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Gravity as a pushing (i.e., not pulling) force?

  1. Jul 3, 2013 #1
    This came across my mind today, I am not sure if it's been proposed/invalidated before. I don't have enough physics background to prove or disprove it so I came here for input:

    Imagine if some energy packets were constantly and uniformly emanated at the speed of light from the edge of the universe from all directions. Assume such an energy packet would exert a directional force on any mass/energy particle upon impact, and then lose the energy. In a universe of finite size, the following would be observed:

    1. a stationary mass particle at the center of the universe would receive equal pressure from these energy packets from all directions, and thus remain stationary.

    2. a stationary mass particle at the edge of the universe would receive more energy packets from the direction opposite to this edge of the universe, and therefore the mass particle would move away from the center and towards this edge of the universe. (explains "expansion" of universe at edge)

    3. back to the stationary mass particle at the center of the universe, now let's spontaneously introduce a huge mass body near this stationary particle, the following occur:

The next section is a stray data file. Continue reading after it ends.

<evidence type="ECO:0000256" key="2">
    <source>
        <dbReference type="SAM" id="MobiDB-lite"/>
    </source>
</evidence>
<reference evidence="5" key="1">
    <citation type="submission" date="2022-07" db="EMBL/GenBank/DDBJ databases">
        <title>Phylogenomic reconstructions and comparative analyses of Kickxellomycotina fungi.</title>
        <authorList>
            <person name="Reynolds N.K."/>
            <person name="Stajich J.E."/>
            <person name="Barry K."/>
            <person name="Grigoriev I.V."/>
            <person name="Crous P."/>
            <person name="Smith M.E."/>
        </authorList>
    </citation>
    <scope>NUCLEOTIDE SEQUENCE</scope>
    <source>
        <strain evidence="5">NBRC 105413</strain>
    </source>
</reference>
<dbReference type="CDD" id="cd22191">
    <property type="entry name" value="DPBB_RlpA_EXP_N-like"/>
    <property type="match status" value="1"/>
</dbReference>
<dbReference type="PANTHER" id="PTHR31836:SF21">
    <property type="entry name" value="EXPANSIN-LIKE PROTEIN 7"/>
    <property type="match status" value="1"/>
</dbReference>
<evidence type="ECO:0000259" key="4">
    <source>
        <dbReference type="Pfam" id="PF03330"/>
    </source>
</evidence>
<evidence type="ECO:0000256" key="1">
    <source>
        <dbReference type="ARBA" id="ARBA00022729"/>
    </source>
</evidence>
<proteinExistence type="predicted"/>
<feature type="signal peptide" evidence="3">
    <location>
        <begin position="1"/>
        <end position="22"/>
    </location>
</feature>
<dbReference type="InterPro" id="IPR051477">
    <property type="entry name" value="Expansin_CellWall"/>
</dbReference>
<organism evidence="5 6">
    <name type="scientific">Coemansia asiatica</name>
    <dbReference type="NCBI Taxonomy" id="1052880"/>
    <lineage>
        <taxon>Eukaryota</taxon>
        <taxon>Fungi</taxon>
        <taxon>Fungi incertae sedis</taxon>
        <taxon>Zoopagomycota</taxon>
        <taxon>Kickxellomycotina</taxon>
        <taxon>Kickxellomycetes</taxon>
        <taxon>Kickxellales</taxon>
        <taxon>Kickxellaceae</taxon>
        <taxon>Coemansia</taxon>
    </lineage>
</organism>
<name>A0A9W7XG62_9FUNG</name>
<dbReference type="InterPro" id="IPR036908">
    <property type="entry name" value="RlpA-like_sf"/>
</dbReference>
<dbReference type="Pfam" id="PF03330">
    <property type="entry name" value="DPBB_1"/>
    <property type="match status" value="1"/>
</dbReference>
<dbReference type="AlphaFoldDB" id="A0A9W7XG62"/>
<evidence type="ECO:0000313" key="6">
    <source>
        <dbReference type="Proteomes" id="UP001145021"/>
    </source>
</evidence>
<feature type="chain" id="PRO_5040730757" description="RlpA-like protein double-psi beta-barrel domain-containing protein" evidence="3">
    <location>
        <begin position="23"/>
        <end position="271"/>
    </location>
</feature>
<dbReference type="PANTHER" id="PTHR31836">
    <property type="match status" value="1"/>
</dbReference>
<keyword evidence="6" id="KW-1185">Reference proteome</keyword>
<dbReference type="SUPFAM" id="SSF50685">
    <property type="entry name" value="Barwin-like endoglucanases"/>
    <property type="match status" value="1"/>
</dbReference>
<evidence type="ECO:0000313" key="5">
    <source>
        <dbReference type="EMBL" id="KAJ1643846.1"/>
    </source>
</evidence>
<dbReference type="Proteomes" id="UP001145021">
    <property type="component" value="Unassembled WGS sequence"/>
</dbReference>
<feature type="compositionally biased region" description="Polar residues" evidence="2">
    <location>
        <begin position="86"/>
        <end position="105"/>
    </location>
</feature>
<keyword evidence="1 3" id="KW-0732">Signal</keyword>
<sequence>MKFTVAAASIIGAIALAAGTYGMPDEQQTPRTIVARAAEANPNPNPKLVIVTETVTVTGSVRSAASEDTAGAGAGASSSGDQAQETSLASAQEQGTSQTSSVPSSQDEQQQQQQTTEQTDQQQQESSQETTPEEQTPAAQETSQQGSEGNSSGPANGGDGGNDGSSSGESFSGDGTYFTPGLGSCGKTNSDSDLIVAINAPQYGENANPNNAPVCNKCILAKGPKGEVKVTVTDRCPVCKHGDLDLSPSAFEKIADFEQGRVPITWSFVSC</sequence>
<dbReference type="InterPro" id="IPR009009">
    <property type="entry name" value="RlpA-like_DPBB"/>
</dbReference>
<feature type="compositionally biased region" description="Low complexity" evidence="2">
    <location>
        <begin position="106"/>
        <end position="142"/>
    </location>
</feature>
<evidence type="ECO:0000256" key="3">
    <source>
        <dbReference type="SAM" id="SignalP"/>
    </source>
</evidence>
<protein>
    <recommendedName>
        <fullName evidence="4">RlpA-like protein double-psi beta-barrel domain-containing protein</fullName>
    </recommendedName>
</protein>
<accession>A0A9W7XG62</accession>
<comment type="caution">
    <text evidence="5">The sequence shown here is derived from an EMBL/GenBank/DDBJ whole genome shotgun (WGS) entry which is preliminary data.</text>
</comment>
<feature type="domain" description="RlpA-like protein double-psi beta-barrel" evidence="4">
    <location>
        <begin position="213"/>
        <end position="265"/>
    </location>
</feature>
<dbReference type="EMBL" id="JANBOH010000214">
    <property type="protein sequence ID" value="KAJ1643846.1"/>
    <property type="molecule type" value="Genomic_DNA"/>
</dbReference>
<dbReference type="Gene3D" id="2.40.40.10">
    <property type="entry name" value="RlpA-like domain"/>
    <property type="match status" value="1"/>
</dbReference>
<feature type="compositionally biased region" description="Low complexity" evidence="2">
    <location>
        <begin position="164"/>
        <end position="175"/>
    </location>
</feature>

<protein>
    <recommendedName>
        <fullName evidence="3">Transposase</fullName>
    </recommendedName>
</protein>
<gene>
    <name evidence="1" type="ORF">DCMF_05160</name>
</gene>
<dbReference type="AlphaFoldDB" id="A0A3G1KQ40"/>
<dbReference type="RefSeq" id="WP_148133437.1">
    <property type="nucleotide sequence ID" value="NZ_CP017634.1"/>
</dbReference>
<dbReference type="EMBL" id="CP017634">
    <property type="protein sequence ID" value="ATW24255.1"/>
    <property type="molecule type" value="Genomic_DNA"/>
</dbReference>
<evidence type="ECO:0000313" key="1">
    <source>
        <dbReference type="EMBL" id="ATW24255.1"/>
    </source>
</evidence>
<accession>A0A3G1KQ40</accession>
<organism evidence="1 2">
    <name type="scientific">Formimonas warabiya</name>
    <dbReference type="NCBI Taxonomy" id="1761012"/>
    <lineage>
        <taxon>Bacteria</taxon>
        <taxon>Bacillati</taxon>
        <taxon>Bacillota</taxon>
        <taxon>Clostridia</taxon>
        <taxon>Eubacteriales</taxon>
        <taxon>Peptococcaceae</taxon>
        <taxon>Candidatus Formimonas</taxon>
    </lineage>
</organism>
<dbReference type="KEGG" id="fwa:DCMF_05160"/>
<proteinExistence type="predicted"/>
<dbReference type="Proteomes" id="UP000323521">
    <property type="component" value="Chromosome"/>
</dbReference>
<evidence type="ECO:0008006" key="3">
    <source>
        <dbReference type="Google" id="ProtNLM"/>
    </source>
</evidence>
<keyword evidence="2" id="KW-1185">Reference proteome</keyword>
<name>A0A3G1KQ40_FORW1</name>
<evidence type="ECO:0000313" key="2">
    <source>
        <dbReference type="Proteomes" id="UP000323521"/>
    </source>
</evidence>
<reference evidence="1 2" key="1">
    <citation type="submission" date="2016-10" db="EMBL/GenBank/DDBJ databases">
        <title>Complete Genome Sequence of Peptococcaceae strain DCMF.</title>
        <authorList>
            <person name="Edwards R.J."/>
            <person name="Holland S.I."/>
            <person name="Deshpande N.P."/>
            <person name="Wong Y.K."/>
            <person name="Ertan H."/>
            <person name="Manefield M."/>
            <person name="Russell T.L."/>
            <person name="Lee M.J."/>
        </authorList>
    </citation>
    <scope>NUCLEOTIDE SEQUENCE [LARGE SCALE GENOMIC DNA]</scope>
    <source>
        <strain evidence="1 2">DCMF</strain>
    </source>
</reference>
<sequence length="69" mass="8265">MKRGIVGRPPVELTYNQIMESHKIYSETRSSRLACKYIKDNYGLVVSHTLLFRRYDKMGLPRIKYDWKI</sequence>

a. mass particles in the mass body block energy packets coming from this side of the stationary mass particle, therefore, energy packets from the other side push the stationary particle towards the mass body.
    b. the effect of this spontaneous introduction travels at the speed of light because the energy packets that were already in between the mass body and the mass particle weren't blocked and continued at the speed of light towards the mass particle maintaining a temporary equilibrium. (explains why gravity travels at speed of light)

    4. The "weight" of an object is then really the delta pressure between energy packets pushing from one side and energy packets pushing from the other side. Therefore for something/someone to get "crushed" by two bodies, enough mass particles need to exist on both sides to allow the energy packets to transfer the force, the more mass the more force is transferred.

    5. #2 and #3 act against each other, at the center, #3 wins out, and at the edge #2 wins out. However, eventually, everything other than at the dead center will drift out towards an edge (assuming uniform); if non-uniform, any random drifts can happen at or near the center.

    Any fallacies in this interpretation? has it been proposed before? if so where can I read about it?
     
  2. jcsd
  3. Jul 3, 2013 #2

    Vanadium 50

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